Tuesday, September 20, 2011

Agile Development And Co-innovation Across Three Countries. Hits And Misses

The Career OnDemand team works out of  three countries. Germany, Hungary and USA. The development team does 4 week sprints. The user experience team does weekly updates to the entire team on their progress. Their work almost feels like a weekly sprint to me. Both the teams record the presentation and conversation using Adobe Connect and share it with those who could not make it. Since the teams works out of Germany, Hungary and California, the recordings are very important assets to share, review and discuss. All conversations, both intelligent and not so intelligent are recorded and preserved for everyone to listen to. It is sometimes shared with people outside the team.

Prototyping 
Use experience teams create html prototypes in a tool called ForeUI to convey the detailed design and flow of the various product stories. The product owners who work with co-innovation customers build prototypes using a tool called Axure so that they can convey concepts as tangible experiences. They update the prototypes at least twice a month and share the concepts and flow of the story via video with other product owners, user experience designers and development architects.

Storytelling

Concepts are directly built into html prototypes and conveyed in person or via video. Very little is captured in PowerPoint. No market requirements document was written. The concepts are conveyed via story telling, in person, via web conferencing or via video. For example, the employee stories was repeated more than 175 times to customers over 12 months to refine the story and prototype.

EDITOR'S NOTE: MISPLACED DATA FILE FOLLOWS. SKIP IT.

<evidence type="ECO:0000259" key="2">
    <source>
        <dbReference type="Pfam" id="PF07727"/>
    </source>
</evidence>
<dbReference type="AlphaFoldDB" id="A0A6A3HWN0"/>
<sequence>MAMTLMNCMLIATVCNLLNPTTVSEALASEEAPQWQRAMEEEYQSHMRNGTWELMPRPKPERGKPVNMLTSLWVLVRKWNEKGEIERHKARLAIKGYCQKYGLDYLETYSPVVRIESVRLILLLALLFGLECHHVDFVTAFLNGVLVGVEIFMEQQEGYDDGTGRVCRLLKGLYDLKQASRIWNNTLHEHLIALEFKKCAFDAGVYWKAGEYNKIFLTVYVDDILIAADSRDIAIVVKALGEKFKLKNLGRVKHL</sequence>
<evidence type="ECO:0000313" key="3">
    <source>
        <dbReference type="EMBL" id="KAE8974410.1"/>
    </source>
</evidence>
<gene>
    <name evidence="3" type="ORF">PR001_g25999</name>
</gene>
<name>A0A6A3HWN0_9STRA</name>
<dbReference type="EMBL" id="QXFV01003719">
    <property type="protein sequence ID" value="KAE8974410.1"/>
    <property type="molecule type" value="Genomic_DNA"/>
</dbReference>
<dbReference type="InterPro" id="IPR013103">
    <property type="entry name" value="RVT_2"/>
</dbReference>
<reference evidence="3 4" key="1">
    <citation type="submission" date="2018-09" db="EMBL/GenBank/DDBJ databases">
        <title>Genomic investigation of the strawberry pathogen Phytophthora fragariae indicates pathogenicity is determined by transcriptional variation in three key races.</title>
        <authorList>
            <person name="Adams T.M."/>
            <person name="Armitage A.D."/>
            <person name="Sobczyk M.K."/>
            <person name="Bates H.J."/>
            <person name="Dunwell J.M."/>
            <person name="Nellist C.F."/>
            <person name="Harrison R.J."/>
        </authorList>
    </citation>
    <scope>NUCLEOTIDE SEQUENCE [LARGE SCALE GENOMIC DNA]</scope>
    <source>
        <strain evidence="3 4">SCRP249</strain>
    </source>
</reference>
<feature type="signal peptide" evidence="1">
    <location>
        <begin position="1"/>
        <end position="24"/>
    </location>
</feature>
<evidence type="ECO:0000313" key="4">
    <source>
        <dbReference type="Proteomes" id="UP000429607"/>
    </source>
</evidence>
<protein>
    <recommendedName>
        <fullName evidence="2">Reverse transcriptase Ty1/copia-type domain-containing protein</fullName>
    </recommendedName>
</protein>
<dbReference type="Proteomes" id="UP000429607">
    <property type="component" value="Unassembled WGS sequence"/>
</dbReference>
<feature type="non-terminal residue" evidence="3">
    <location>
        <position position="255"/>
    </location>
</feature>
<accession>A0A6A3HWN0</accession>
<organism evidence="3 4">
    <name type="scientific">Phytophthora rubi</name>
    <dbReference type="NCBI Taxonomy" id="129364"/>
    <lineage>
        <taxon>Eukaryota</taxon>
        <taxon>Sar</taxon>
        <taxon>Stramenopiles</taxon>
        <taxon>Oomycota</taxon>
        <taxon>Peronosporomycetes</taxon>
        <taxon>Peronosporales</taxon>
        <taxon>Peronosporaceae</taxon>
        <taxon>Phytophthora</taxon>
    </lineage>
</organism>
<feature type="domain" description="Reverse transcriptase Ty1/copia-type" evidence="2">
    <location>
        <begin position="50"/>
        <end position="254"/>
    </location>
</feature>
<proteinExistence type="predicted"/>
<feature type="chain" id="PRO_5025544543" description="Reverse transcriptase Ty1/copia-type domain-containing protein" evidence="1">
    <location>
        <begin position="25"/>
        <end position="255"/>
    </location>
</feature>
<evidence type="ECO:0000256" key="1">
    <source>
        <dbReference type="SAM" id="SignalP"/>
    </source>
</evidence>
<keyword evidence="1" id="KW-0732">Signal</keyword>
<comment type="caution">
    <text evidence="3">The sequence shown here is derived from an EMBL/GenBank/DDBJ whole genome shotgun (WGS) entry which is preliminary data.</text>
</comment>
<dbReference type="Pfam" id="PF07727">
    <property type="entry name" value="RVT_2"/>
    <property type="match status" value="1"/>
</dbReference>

Radical Transparency within the team and for customers
Almost every week, team members and customers get to see the current concept and latest screen designs. Every month everyone in the team gets to see an update of the functioning product. There are some use cases and spec documents. But mostly teams rely on what they see. Not what they read. There is one exception. There is a wiki page where decisions are captured.

The design specification is not a contract between product owners and developers
The good thing is that there is no design specification that is treated like a contract. A poor idea, even if it is written down, is not implemented if product owners are not convinced. Almost every feature can be tracked back to a customer conversation. No feature gets developed before a customer has a chance to review the screens and flow of the story. This is very different from how SAP traditionally develops software. There are some problems here and there. It sure requires a high level of trust and personal accountability. Sometimes it feels like no one is in control. But, so far so good.
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